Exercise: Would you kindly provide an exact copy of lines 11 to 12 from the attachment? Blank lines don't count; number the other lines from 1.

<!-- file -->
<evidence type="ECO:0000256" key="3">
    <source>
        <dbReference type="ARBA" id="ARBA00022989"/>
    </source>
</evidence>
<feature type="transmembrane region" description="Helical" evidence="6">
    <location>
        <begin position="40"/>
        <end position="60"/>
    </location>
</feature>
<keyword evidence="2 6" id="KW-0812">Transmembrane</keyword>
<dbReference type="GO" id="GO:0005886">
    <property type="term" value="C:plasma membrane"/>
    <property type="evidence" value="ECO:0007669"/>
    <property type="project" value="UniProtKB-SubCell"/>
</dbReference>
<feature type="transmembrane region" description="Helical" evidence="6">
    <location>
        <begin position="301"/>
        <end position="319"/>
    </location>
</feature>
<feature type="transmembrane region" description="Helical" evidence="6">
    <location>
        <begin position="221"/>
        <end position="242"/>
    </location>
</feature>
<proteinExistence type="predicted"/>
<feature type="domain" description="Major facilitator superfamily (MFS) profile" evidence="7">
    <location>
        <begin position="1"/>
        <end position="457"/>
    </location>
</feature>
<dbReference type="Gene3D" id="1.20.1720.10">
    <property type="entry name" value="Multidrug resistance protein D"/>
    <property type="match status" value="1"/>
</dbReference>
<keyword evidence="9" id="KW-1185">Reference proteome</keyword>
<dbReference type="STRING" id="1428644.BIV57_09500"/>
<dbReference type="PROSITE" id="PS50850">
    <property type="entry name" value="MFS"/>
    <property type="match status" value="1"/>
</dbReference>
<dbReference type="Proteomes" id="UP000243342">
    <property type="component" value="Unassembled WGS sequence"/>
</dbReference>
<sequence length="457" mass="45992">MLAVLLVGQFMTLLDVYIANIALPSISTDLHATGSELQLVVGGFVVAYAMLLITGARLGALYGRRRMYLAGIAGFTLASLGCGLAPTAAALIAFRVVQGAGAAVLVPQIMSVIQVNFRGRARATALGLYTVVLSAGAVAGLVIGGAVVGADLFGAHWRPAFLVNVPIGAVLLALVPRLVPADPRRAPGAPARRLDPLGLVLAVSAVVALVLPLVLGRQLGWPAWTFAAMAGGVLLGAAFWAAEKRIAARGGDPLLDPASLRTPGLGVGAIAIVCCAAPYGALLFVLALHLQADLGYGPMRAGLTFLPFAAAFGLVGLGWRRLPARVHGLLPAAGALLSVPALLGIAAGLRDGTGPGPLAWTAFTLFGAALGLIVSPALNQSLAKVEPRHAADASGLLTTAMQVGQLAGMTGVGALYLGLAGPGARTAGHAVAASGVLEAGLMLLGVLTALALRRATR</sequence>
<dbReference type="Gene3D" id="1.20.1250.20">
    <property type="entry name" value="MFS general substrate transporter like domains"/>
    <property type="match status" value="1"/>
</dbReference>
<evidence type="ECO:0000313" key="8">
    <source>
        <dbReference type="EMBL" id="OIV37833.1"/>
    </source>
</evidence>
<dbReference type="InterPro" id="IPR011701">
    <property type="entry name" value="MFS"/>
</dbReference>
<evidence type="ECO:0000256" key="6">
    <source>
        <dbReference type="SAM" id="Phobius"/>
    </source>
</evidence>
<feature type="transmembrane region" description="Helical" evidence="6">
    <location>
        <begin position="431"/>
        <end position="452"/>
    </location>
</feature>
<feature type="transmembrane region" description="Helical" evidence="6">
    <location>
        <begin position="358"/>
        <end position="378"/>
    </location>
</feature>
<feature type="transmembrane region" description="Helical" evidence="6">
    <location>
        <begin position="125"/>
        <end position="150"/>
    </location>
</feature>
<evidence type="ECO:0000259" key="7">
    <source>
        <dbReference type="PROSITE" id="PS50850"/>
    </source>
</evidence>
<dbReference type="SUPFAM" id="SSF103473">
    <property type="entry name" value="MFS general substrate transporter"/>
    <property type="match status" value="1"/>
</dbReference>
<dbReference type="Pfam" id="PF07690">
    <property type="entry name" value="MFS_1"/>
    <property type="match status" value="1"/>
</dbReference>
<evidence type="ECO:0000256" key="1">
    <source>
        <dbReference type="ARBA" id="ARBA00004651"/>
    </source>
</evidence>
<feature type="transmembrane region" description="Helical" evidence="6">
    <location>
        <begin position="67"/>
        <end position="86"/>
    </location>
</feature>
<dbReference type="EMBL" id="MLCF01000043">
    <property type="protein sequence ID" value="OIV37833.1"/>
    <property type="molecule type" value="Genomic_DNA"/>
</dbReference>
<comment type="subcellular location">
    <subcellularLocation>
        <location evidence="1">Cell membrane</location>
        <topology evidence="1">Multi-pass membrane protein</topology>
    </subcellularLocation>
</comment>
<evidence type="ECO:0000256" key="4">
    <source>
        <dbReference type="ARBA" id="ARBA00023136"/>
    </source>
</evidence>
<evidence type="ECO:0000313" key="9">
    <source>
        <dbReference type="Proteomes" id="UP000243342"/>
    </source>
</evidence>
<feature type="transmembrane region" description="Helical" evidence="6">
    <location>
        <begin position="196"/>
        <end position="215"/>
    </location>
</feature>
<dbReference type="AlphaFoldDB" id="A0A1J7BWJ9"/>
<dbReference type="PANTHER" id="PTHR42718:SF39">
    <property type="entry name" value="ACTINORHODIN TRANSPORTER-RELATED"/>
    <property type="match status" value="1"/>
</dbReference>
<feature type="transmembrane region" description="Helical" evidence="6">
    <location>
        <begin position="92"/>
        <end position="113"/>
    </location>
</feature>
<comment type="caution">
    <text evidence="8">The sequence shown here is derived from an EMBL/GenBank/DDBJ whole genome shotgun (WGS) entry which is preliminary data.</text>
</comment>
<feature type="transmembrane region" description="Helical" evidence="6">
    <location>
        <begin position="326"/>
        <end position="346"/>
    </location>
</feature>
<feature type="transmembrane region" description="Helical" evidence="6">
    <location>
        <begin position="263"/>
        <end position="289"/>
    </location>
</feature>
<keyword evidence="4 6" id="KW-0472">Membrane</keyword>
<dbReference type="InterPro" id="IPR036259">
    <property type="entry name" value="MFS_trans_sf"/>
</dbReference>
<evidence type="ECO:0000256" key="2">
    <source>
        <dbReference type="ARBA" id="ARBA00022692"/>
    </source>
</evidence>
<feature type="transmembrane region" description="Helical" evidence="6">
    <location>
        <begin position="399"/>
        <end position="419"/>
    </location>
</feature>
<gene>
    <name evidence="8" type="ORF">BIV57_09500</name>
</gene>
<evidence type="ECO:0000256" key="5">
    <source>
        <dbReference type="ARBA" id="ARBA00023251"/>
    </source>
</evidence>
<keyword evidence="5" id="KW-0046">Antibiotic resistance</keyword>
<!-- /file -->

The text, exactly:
</feature>
<keyword evidence="2 6" id="KW-0812">Transmembrane</keyword>